When Aldon Smith is eligible to play another regular-season NFL game again, he’ll be 27. The next chance he gets to play a full 16-game season, he’ll be 28.
He won’t be a kid anymore. He won’t have the benefit of the doubt that youth gives players, or of having lots of time left to make up for his mistakes. Ray Rice is 28. He probably will never play in the NFL again.
Smith probably won’t, either.
The second-chance argument won’t fly, at least not in NFL terms. Smith is way beyond that now. The one-year suspension handed down by the NFL late Tuesday, stemming from a DUI arrest in August, means he will miss major chunks of four straight seasons, in the prime of his career. That includes the five games of leave given him by the 49ers after another DUI in 2013.
At that time, he was less than a week from his 24th birthday, and it was easy to see how, even if he didn’t find sobriety and recovery on his first try, he had a long career ahead to find it and take on the sport at his best, instead of with more issues to resolve.
Smith last played a full 16-game season in 2012, the year the 49ers went to the Super Bowl. He was a big reason they went. He was 23.
The Raiders’ turnaround was in at least some part due to his presence, to them taking a chance on him when the 49ers finally cut bait after his arrest. He’s 26 now.
Yes, his age at all these stages of his career are important to note. The number keeps going up, and as it goes up, his chances that another team will trust him again goes down.
It’s not his fault, of course, and that has to be made crystal-clear. This is not the place to scold him for weakness or poor discipline or lousy priorities or blown opportunities at the riches and glory of NFL stardom. Aldon Smith can’t handle his addictions. With DUIs, other lives are put in danger with that, not just his own.
That screams out that he can’t control this, not as easily as total strangers can lecture him about it.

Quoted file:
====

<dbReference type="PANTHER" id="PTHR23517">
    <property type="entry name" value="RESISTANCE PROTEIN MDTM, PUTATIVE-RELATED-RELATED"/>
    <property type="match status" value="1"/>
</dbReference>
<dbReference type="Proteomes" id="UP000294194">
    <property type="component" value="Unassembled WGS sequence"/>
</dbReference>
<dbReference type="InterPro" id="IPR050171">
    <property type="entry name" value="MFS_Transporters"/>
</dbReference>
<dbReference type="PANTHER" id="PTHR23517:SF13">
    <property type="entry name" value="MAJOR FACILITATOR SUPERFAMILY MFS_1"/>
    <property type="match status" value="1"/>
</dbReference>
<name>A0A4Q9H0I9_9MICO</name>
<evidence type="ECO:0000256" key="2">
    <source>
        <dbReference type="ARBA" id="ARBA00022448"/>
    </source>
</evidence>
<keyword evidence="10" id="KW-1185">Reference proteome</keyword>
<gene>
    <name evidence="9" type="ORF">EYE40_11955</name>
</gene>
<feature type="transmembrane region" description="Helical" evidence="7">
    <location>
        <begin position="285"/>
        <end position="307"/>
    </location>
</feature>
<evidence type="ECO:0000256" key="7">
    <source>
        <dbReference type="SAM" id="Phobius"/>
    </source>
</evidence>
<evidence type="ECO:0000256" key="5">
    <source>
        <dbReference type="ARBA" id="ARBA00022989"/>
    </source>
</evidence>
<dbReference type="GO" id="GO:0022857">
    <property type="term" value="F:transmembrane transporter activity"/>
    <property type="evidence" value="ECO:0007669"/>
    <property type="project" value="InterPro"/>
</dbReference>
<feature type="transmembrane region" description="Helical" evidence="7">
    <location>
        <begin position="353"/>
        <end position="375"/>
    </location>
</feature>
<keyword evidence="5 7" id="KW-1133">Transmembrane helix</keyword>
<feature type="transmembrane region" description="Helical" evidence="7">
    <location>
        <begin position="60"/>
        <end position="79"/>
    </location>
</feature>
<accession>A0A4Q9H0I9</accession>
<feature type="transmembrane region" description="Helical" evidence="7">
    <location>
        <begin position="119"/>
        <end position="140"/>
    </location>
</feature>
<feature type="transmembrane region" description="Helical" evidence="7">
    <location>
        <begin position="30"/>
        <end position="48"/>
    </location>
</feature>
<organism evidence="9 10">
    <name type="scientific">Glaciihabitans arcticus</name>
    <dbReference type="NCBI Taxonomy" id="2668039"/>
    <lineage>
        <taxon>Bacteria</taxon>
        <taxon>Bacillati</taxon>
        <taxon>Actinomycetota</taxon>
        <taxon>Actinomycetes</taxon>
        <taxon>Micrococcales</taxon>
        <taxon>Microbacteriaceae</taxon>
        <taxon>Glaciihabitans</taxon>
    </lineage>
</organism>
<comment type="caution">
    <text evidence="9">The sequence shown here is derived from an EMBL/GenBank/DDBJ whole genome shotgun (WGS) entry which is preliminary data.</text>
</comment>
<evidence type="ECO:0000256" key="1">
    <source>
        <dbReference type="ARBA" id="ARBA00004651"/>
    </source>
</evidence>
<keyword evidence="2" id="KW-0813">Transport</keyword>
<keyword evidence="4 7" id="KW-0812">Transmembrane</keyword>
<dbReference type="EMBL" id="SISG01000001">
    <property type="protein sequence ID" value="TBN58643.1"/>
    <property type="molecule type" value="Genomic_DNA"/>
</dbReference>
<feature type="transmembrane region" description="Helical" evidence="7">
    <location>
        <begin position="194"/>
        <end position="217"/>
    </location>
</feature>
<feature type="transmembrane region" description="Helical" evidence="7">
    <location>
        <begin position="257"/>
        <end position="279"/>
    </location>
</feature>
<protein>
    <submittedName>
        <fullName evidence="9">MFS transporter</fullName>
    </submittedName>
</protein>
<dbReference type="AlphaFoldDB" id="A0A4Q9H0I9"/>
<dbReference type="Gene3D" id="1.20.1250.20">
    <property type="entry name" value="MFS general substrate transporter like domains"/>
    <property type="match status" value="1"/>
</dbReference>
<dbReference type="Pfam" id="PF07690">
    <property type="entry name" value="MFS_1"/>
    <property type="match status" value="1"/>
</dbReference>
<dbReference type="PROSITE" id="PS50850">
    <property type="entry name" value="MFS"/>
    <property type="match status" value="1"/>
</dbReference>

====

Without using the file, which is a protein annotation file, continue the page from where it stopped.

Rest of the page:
But none of that matters. It won’t be a matter of whether teams believe in his character when he’s eligible to play again in November 2016. It will be whether he’s clean, and can stay clean.
And, more important to them, how good a player he is when he gets back. He was good when he joined the Raiders. To assume he’ll still be good a year from now is as dangerous as assuming he’ll even be ready to return then.
Yes, at a certain cold, callous level, it’s a waste of immense talent. It’s much more of a shame, though. Smith’s life is hanging in the balance, and that’s his first priority. But another big chunk of his very limited NFL career, one which can end on any one play even when he’s fully healthy inside and out, is disappearing.
Rice’s last NFL game took place when he was 26. He’s been eligible to play since a year ago next week, when he won his appeal of the NFL’s post-elevator video suspension. He hasn’t even gotten a workout with an NFL team since.
To be fair, running backs are considered a dime a dozen these days, and elite pass rushers are as valued as quarterbacks in some cases. Even with his pace slowed greatly the last two seasons in San Francisco and Oakland, he still has 47 1/2 sacks in 59 career games. It’s possible that some team will think of that next November, when Smith is reinstated (if he is).
But if Aldon Smith isn’t sure how much can change about your NFL future between 26 and 28, he can just ask Rice.